“The idea that any of us is sheltered from countless national data bases or ID cards has long since been overtaken by technology. Americans are already vulnerable to massive invasions of their privacy, courtesy of computerized data bases and ID cards. The paradox of our national phobia against ID cards is that we already have most of the liabilities while denying ourselves potential benefits of computerized record keeping.” (Kuttner)

Thus, with proper social oversight, this system would allow the government to streamline its operations and to eliminate many of the data entry and attribution mistakes that lead to identity theft, delays due to errors, and more. The precursor, the social security number, was never meant for universal ID purposes, lacking a check digit, "a digit that doesn't actually store information, but verifies that the other digits are correct. Without a check digit, there's no way to detect swapped digits or mistyped numbers. All of these problems only increase the amount of invalid information that will be stored in databanks using SSNs for identifiers." (Garfinkel, p. 20)

A unified identity system would allow citizens to be more efficient because they would be able to access all of their government accounts in one location and update their data once instead of across all sites. Users would be allowed to suggest fixes to mistakes instead of relying on overworked employees to process them. A national identity system should allow for approximate identity verification; biometrics and passwords only partially protect citizens and in some cases can make problems worse (trusted systems drop peoples' defenses in verifying identities). Therefore the government may need to build a socially-monitored trust or reputation system where one's identity is verified because people around that person say he is who he says he is on top of all the other evidence. Such a system is also more compatible with human recognition of those one knows in his life. Open-sourced identity systems would also allow for re-dress mechanisms, so people can fix errors such as hackers ruining their credit or having incorrect but dangerous information attached to their identities by accident or through malice.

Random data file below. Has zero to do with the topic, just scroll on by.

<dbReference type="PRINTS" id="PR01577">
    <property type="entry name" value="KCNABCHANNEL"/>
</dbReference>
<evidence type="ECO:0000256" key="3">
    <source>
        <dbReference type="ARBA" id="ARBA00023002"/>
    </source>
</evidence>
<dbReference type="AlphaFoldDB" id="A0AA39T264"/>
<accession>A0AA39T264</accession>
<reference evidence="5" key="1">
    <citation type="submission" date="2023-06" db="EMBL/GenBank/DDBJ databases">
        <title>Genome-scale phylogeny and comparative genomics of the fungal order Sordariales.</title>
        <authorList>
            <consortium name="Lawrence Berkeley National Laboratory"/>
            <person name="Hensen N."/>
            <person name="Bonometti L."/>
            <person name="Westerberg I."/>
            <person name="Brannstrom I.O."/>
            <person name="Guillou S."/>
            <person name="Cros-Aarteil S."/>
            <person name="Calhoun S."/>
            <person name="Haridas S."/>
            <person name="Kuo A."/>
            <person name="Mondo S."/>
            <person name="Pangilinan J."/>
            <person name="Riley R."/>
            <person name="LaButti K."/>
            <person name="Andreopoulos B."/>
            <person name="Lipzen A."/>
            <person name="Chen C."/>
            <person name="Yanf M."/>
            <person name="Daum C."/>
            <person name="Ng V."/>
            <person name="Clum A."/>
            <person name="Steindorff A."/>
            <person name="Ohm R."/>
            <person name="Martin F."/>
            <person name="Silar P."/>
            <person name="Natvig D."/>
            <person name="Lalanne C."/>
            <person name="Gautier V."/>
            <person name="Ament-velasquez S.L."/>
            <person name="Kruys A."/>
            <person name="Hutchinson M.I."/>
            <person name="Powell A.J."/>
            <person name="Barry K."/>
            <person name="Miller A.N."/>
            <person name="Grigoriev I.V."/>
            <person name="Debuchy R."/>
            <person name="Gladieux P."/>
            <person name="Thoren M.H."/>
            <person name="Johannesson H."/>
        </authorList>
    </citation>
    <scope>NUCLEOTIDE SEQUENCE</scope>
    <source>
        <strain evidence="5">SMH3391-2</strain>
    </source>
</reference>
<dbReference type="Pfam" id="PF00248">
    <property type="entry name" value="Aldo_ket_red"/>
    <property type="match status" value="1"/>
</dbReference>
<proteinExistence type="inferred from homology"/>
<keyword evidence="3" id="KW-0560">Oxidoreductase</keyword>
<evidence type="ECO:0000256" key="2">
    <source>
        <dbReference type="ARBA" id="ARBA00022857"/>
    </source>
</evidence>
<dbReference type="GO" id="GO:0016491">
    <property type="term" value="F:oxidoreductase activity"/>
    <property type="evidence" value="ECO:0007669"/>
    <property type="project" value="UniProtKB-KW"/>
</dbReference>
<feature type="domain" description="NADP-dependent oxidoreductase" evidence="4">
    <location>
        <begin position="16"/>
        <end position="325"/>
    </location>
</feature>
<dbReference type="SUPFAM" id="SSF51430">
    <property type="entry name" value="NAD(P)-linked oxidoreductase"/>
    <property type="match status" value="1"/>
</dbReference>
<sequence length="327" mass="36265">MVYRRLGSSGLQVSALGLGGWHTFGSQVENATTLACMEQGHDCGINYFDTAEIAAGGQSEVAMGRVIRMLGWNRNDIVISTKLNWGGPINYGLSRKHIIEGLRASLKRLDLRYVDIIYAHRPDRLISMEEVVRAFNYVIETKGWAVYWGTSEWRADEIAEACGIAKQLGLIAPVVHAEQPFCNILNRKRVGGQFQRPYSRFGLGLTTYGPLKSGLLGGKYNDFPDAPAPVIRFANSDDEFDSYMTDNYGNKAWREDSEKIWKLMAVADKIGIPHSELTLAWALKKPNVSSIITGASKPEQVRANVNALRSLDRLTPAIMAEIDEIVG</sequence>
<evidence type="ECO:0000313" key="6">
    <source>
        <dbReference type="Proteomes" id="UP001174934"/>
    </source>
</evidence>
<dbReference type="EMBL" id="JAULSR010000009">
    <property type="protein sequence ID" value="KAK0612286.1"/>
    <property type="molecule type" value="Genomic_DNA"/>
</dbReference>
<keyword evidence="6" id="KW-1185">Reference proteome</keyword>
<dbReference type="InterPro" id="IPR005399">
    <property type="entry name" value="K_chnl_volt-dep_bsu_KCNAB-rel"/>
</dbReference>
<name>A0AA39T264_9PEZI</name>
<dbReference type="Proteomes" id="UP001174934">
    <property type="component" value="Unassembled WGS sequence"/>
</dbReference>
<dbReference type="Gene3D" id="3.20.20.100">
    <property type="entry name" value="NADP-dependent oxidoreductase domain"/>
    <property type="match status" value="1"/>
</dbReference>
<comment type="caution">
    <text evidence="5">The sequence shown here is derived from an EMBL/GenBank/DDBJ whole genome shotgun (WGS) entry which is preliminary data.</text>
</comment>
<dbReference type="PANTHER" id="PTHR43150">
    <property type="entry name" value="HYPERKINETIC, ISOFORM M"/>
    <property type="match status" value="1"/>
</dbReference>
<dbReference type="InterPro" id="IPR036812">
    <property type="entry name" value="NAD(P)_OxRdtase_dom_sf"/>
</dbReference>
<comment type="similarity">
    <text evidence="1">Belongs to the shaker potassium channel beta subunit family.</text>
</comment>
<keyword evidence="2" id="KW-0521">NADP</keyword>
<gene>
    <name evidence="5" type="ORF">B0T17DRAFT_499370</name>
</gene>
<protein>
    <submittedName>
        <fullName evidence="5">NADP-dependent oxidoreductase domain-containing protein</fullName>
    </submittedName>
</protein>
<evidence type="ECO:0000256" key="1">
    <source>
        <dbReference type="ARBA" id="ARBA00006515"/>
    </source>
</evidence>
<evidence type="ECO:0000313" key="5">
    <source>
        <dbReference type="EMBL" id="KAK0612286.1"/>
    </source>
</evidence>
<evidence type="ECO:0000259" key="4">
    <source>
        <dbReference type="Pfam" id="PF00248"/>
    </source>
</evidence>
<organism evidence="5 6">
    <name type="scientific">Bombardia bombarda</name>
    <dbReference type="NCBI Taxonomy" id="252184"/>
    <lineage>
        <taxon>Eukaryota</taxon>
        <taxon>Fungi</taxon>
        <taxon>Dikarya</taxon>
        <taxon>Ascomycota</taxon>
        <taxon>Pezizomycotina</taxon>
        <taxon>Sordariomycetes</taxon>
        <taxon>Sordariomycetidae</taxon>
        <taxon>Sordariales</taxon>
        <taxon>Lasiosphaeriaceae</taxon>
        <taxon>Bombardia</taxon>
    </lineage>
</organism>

BIBLIOGRAPHY, “Technology”. Berners-Lee, Tim, Weaving the Web: The Original Design and the Ultimate Destiny of the Web. Collins Business, 7 Nov 2000. Burton, Matthew, Personal Democracy Forum: techPresident, “Why I Help the Man and Why You Should Too”., 20 Jun 08, CED, Digital Connections Council of the Committee for Economic Development, “Harnessing Openness to Transform American Health Care”.,, “Open Government: Open for Questions”.,, Garfinkel, Simson, Database Nation: The Death of Privacy in the 21st Century. O’Reilly & Associates, Inc., California, 2000. Heller, Michael, “The Gridlock Economy: About the Book”., Jefferson, Thomas, The Jeffersonian Cyclopedia. Funk & Wagnalls Company, 1900. Kuttner, Robert, “Why a National ID Card”. Washington Post, 6 Sep 1993. Lessig, Lawrence, The Future of Ideas: The Fate of the Commons in a Connected World. Vintage Books, New York, 2001. United Nations, “The Universal Declaration of Human Rights”, Article 19., Zittrain, Jonathan, The Future of the Internet and How to Stop It. Yale University Press, New Haven & London, 2008.